(see part one)

[as partially told by James F. Reed]

 Pen Pictures

            Those who came to this county in 1845, as far as can be learned, were Frank Lightston, J. Washburn, William O’Connor, William C. Wilson, John Daubenbiss, and James Stokes.  In the following year, 1846, the survivors of the Donner party arrived, several of whom became residents of this county.  The fearful sufferings of these people make a story of horrors almost unparalleled in history.  So terrible was their experience that it has been almost impossible to induce the survivors to recount it, the remembrance seeming to haunt their entire lives like a hideous specter.  Mr. James F. Reed, the original leader of the party, and afterwards, until his death, a prominent and esteemed citizen of San Jose, in his last years gave his story to the public, and from it we quote: --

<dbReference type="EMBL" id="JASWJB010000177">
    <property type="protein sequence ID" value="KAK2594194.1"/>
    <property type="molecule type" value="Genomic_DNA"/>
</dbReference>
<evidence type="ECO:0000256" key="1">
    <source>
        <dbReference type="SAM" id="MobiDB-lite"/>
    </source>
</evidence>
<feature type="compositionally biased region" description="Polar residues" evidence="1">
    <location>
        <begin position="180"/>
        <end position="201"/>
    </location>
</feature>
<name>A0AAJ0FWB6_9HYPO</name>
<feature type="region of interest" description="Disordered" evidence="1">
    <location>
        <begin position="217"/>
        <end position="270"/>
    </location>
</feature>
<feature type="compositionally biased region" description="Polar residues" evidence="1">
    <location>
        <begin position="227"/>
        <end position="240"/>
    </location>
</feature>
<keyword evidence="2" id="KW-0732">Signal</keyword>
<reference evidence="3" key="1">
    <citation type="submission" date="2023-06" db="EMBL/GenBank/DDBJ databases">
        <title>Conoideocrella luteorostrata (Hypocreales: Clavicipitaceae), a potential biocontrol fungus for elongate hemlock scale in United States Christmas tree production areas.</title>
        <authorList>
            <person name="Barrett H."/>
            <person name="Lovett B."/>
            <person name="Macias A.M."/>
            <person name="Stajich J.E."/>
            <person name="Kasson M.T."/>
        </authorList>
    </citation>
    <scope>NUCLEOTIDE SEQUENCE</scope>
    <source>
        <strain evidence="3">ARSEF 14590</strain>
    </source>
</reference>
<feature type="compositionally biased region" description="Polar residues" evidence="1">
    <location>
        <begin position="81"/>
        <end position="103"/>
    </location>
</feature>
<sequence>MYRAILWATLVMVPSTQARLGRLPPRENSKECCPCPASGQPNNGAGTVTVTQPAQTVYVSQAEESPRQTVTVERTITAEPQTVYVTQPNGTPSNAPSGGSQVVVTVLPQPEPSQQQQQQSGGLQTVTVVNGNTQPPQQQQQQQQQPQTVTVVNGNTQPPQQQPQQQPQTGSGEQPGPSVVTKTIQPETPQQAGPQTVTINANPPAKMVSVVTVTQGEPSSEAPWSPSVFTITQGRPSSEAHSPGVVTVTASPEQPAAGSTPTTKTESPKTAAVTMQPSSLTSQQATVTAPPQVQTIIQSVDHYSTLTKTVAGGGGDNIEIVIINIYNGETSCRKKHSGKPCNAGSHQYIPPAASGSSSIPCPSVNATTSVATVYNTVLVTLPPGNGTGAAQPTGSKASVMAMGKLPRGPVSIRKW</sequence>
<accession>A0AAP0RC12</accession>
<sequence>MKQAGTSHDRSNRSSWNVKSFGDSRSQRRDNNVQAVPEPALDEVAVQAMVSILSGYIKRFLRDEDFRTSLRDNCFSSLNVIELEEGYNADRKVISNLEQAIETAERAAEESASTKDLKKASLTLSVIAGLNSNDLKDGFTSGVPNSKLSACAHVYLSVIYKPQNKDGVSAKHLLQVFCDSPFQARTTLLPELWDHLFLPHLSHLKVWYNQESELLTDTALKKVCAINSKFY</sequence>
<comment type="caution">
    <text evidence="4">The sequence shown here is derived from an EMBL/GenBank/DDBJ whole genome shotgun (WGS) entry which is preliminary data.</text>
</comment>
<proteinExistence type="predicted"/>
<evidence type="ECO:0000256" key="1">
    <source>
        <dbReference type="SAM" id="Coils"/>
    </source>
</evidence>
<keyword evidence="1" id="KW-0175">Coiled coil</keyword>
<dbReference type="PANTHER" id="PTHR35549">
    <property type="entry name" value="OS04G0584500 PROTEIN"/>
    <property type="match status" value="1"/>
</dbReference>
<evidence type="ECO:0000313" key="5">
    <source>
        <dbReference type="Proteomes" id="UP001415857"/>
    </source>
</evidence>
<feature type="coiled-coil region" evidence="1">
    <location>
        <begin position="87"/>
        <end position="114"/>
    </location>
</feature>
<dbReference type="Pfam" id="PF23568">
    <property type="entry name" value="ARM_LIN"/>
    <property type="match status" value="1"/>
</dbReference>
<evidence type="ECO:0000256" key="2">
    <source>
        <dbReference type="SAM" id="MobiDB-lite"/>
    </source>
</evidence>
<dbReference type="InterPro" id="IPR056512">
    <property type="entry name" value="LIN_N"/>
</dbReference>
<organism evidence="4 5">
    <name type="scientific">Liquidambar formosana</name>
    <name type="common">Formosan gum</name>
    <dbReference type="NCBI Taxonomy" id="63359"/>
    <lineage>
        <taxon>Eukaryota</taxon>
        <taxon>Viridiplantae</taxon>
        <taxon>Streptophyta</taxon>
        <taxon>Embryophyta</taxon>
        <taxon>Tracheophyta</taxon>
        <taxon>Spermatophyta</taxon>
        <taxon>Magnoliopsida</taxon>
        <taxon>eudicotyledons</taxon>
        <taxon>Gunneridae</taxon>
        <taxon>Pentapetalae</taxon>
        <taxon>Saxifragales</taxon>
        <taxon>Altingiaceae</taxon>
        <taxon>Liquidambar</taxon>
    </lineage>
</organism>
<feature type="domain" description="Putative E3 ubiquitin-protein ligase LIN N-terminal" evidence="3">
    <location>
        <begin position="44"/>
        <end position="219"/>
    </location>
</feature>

“I left Springfield with my family about the middle of April, 1846.  We arrived at Independence, Missouri, where I loaded two of my wagons with provisions, a third one being reserved for my family.  Col. W. H. Russell’s family had started from here before our arrival.  We followed and overtook them in the Indian Territory.  I made application of myself and others into the company, which was granted.  We traveled on with the company as far as the Little Sandy, and here a separation took place, the majority of the members going to Oregon, and a few wagons, mine with them, going the Fort Bridger, or Salt Lake route for California.  The day after our separation from the Russell Company, we elected George Donner as captain, and from this time the company was known as the ‘Donner party.’  Arriving at Fort Bridger I added one yoke of cattle to my teams, staying here four days.  Several friends of mine who had passed here with pack-animals for California, had left letters with Mr. Vasquez, Mr. Bridger’s partner, directing me to take the route by way of Fort Hall, and by no means to take the Hasting’s cut-off.  Vasquez, being interested in having the new route traveled, kept these letters.  This was told me after my arrival in California.  Mr. McCutchen, wife and child, joined us here.